The causes of religious wars : holy nations, sacred spaces, and religious revolutions
Author(s)Gregg, Heather Selma, 1971-
Massachusetts Institute of Technology. Dept. of Political Science.
Stephen Van Evera.
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In the wake of September 11th, policy analysts, journalists, and academics have tried to make sense of the rise of militant Islam, particularly its role as a motivating and legitimating force for violence against the US. The unwritten assumption is that there is something about Islam that makes it bloodier and more violence-prone than other religions. This dissertation seeks to investigate this assertion by considering incidents of Islamically motivated terrorism, violence, and war, and comparing them to examples of Christian, Jewish, Buddhist and Hindu bellicosity. In doing so, it aims to evaluate if religious violence is primarily the product of beliefs, doctrine and scripture, or if religious violence is the result of other factors such as cultural, political, social and economic circumstances. This dissertation focuses on religious wars--wars, terrorism, and violent conflicts that have saliently religious goals, specifically battles to defend holy nations, sacred spaces and revolutions aimed at creating religious governments-and tests three variables for their ability to explain the conditions under which religious wars arise: threat perception, the intertwining of political and religious authority, and the amount of resources available to a given religious group.(cont.) It argues that religious violence is the result of specific interpretations of a religion's beliefs and scriptures, not the religions per se, and that violent interpretations of a religion are the product of individuals-usually religious leaders-who are grounded in specific circumstances. Therefore, in order to understand the conditions under which these violent interpretations of a religion occur, one needs to identify, first, who is interpreting the religion and by what authority; second, the social, political and economic circumstances surrounding these violent interpretations; and third, the believability of these interpretations by members of religious communities.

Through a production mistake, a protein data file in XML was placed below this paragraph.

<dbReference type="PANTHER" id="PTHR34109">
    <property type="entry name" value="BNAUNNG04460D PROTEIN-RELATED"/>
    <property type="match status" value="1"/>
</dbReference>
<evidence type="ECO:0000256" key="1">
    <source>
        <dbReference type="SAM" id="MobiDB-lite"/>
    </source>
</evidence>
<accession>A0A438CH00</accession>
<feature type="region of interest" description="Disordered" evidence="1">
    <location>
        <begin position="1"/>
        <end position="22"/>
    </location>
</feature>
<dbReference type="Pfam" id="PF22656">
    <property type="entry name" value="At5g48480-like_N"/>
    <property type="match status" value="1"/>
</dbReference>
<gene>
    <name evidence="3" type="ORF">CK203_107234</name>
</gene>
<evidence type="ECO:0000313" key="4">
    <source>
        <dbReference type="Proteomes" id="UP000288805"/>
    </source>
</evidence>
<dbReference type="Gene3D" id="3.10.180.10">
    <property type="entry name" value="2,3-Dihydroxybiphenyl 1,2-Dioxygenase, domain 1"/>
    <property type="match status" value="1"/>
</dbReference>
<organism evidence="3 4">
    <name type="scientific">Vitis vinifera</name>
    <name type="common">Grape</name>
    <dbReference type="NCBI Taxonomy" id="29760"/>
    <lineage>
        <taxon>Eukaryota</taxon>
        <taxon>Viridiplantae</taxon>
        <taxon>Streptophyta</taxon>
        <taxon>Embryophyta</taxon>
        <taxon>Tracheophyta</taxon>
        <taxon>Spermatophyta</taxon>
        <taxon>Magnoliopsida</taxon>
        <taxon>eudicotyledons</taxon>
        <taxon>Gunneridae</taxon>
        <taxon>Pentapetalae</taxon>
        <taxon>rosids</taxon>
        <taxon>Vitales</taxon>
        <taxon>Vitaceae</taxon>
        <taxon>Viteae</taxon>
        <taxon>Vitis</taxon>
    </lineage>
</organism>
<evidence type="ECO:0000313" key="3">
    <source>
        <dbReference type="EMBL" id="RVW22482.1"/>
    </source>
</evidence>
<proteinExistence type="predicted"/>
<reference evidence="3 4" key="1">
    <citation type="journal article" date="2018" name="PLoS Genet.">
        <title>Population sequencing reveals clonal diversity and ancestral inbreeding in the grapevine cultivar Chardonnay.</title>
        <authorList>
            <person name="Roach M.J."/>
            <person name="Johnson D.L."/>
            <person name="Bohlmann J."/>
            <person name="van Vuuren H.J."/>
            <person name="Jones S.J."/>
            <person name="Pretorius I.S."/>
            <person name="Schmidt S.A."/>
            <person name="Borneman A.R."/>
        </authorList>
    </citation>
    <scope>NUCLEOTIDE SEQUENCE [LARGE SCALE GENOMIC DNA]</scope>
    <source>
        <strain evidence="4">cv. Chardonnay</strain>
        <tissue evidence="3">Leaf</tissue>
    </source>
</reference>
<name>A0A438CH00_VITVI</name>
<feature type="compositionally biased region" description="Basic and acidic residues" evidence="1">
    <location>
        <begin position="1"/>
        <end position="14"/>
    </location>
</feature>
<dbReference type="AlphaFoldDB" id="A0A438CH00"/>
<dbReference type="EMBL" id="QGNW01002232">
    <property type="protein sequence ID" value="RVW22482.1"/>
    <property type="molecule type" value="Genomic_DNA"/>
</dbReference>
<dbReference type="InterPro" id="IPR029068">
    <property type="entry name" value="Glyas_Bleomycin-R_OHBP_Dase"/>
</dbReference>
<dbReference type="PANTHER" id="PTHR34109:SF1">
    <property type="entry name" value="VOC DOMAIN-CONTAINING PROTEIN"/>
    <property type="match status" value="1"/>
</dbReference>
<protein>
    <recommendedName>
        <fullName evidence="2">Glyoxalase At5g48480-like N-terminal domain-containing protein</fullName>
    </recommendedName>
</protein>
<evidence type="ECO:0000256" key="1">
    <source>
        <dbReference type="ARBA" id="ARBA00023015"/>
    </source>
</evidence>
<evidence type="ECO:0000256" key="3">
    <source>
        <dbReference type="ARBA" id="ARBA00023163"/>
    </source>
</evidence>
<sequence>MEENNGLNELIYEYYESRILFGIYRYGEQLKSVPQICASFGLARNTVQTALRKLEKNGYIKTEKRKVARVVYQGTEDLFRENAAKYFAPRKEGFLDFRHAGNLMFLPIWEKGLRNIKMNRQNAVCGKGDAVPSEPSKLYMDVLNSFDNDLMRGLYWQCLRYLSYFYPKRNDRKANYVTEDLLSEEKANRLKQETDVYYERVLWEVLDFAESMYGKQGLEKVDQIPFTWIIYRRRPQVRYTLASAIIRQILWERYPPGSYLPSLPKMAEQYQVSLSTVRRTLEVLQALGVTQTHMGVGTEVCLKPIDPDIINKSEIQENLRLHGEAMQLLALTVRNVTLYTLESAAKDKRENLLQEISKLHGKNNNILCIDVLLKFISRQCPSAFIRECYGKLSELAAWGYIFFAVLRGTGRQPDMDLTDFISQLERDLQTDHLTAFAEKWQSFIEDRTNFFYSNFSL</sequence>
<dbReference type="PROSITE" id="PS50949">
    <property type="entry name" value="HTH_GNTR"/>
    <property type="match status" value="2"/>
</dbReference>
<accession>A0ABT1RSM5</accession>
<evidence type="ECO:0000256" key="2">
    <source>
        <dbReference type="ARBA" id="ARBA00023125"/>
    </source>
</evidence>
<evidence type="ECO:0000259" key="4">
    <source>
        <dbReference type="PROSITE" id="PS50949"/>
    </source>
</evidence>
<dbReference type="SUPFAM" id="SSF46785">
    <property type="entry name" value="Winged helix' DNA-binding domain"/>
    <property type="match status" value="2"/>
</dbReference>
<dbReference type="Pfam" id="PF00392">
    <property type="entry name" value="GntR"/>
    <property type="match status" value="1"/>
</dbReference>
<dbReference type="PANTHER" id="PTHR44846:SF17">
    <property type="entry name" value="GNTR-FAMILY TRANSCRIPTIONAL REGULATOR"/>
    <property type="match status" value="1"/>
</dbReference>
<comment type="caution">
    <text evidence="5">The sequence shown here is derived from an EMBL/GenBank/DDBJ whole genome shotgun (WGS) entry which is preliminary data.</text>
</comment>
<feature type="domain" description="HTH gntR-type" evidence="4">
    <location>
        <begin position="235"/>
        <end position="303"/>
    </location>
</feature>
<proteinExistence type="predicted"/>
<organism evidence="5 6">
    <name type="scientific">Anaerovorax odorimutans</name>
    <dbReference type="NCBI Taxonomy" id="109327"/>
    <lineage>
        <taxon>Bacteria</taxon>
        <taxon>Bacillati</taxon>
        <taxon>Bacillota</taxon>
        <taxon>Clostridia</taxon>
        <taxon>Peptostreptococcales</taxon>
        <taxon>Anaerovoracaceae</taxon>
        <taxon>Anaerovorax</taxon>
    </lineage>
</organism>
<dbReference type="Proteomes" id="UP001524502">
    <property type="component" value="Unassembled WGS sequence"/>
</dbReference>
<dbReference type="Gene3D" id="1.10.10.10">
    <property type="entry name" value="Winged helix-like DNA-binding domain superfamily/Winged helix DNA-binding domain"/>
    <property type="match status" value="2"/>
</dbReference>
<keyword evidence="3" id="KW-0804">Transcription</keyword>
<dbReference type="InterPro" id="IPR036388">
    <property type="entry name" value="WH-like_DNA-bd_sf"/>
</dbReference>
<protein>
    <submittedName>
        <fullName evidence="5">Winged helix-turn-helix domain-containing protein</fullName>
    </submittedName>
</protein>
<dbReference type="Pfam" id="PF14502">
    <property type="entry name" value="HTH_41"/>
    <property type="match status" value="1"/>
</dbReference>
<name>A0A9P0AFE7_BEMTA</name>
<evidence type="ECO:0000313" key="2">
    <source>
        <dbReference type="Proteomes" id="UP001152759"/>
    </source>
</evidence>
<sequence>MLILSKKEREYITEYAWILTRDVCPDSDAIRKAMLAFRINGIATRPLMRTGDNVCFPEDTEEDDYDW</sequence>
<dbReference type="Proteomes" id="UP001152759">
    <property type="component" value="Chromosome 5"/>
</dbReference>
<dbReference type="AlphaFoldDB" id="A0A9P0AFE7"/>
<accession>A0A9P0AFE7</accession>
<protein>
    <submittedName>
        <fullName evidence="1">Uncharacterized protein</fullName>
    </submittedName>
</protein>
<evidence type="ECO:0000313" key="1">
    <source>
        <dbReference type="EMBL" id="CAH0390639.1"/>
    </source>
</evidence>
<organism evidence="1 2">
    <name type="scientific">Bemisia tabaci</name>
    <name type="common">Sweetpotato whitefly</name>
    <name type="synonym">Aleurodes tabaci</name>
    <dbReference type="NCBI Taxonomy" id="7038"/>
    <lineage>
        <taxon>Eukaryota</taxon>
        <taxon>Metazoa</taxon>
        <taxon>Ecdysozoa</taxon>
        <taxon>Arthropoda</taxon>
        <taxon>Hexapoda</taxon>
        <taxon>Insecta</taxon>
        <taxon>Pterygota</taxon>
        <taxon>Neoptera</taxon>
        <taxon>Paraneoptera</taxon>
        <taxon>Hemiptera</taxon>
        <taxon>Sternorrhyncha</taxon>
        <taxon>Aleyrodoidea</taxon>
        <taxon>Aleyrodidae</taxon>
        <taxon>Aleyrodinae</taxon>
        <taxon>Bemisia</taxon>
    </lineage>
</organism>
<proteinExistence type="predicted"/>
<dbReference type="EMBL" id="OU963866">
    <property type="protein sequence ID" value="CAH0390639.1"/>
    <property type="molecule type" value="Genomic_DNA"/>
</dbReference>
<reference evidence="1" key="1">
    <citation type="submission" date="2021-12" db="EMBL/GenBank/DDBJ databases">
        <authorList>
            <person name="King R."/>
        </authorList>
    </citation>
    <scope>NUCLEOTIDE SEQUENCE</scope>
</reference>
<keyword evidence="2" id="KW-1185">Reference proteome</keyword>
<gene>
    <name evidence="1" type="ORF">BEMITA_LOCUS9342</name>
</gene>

Thesis (Ph. D.)--Massachusetts Institute of Technology, Dept. of Political Science, February 2004.Includes bibliographical references (p. 505-529).This electronic version was submitted by the student author. The certified thesis is available in the Institute Archives and Special Collections.
DepartmentMassachusetts Institute of Technology. Department of Political Science
Massachusetts Institute of Technology